Implementing data-driven systems for work and health: The role of incentives in the use of physiolytics


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PhD thesis: a PhD thesis.
Implementing data-driven systems for work and health: The role of incentives in the use of physiolytics
Stepanovic Stefan
Mettler Tobias
Institution details
Université de Lausanne, Faculté de droit, des sciences criminelles et d'administration publique
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Writing in progress
Following the recent success of health wearable devices (smartwatches, activity trackers) for personal and leisure activities, organizations have started to build digital occupational health programs and data-driven health insurance around these systems. In this way, firms or health insurance companies seek to both support a new form of health promotion for their workforce/clients and to take advantage of large amounts of collected data for organizational purposes.
Still, the success in the implementation of wearable health devices (also known as physiolytics) in organizational settings is entirely dependent on the individual motivation to adopt and use physiolytics over time (since organizations cannot establish a mandated use). Therefore, organizations often use incentives to encourage individuals to participate in such data-driven programs. Yet, little is known about these mechanisms that serve to align the interests of an organization with the interests of a group of individuals. This is an important challenge because these incentives may blunder the frontiers between what is voluntary and what is not.
Against this background, this thesis aims, from a critical realist perspective, to build general knowledge regarding incentives in physiolytics-centered organizational programs. By doing so, individuals may be able to recognize challenges linked to participation in such programs; organizations may create sensible incentives; policymakers may identify new social issues that appear with this form of digitalization in organizations; and, finally, researchers may investigate new practical and social challenges regarding digitalization in organizations.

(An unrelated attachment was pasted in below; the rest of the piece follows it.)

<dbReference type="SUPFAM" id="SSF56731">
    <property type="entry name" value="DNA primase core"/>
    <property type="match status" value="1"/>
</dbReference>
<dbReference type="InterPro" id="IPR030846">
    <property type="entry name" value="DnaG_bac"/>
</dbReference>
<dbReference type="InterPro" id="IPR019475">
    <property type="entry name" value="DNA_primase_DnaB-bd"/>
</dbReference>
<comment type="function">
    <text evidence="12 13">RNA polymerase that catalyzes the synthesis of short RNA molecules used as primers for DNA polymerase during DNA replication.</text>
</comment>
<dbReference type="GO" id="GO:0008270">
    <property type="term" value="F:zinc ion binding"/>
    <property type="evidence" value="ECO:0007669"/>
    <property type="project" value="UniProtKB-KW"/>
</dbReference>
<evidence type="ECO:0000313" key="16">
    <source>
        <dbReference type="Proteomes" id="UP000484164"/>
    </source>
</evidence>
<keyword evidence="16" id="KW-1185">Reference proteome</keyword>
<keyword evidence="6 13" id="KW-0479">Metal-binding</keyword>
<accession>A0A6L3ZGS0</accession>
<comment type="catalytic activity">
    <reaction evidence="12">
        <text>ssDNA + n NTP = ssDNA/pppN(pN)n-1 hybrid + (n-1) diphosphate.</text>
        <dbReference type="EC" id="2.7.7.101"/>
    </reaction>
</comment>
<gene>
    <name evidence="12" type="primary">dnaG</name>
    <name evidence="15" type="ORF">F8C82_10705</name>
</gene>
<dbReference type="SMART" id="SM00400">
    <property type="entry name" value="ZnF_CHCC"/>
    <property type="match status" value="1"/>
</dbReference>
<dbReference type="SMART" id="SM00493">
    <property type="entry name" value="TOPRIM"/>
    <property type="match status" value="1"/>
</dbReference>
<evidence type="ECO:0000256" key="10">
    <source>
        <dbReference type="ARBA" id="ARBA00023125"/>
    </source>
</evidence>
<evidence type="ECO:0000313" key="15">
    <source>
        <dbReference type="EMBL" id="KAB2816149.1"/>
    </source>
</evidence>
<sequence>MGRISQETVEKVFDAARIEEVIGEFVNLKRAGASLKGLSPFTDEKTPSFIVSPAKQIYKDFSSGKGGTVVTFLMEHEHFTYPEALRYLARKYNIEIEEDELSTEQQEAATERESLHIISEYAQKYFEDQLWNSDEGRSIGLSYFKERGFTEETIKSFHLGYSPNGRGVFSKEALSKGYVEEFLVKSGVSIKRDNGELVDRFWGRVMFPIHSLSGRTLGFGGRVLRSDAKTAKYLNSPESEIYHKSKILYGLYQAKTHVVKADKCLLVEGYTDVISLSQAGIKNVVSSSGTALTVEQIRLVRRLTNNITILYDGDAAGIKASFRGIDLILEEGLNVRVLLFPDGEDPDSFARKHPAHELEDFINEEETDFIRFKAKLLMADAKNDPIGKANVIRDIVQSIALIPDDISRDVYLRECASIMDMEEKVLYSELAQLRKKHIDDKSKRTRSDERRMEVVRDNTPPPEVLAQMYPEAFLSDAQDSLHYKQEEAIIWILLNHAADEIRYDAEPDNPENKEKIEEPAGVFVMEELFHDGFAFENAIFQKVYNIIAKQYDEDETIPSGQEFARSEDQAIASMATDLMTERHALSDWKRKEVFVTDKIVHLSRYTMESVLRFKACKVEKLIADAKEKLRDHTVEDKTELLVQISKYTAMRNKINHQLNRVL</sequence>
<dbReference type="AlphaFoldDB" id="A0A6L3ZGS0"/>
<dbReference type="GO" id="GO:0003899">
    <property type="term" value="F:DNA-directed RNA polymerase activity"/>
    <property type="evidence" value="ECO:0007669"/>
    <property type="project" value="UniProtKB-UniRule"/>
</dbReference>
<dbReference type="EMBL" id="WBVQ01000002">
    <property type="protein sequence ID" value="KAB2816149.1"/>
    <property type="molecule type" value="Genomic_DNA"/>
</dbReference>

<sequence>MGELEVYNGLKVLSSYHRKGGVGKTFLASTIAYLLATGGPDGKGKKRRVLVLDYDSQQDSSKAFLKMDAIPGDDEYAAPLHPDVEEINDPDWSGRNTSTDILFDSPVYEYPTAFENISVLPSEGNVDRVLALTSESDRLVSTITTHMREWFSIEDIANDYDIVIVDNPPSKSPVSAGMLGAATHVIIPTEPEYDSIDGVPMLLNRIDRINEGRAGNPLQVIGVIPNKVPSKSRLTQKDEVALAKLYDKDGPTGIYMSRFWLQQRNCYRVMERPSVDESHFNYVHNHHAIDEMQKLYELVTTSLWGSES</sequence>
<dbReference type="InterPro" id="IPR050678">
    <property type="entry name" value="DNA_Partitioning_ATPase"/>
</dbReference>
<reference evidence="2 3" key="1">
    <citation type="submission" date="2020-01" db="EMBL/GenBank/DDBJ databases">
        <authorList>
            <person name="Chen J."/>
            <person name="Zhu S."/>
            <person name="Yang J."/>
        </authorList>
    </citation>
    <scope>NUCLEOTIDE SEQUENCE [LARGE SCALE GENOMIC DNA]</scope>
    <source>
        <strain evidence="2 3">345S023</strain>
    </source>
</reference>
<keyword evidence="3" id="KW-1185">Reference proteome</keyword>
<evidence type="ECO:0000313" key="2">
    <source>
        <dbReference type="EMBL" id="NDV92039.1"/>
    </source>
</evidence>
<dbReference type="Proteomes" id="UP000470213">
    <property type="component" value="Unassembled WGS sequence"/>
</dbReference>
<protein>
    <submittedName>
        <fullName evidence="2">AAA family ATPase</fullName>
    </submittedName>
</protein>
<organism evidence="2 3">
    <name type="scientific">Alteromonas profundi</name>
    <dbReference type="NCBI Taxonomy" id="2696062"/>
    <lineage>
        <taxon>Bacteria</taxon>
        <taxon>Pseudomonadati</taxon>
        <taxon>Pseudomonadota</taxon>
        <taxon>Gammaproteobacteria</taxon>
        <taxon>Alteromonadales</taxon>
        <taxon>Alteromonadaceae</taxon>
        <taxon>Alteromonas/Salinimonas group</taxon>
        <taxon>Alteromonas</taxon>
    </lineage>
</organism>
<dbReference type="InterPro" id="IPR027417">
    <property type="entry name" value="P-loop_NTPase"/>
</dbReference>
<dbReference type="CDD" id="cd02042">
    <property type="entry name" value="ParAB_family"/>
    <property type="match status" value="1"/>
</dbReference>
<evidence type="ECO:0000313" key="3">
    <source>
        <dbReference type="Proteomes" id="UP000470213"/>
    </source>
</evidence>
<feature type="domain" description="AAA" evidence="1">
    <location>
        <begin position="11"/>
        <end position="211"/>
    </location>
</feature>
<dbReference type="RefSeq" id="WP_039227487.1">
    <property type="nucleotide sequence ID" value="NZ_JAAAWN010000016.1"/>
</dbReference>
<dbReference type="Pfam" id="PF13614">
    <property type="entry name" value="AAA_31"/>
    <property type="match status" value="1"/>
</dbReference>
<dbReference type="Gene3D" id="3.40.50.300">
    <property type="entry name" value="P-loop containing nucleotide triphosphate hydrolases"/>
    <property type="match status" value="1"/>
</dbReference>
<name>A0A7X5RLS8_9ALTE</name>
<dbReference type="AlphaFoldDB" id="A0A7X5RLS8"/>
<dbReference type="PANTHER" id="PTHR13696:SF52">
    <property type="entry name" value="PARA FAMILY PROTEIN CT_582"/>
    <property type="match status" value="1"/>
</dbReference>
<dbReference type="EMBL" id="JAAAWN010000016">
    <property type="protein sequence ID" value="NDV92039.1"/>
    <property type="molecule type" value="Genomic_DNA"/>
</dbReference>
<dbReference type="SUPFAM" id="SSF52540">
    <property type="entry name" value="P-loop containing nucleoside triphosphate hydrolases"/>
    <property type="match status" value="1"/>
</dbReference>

In concrete terms, the first explorative phase of the thesis shows that feedback, gamification features and financial incentives are the most implemented incentives in physiolytics-centered organizational programs. There is also an overrepresentation of financial incentives for data-health plans, indicating that health insurance companies are building their strategy on external motivators. A second, more explanatory phase serves to further explore these types of incentives and specify recommendations by taking a higher perspective than normative views, so that it is possible to create more alternative managerial strategies or develop other policy perspectives. This part principally shows that the most influential incentives on user behavior are the ones that are transparent, that stimulate individual empowerment, and that propose defined benefits.
In terms of contributions, this thesis allows individuals to evaluate how their autonomy and integrity is impacted by incentives in such data-driven programs. This thesis also outlines the necessity for organizations to invest time and resources to know their audience. Organizations additionally need to develop several strategies, by mixing incentives or gradually introducing them. Policymakers must ensure that regulations permit the clear consent of participants; guarantee a proportionality of incentives, and involve entities that can guide individuals through data-sharing. Finally, this thesis enables researchers to further investigate how organizations can develop appropriate and desirable environments regarding data-driven technology, so that individuals may enhance their decision-making processes and organizations may succeed in their implementation.
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16/06/2021 14:18
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25/03/2022 7:37
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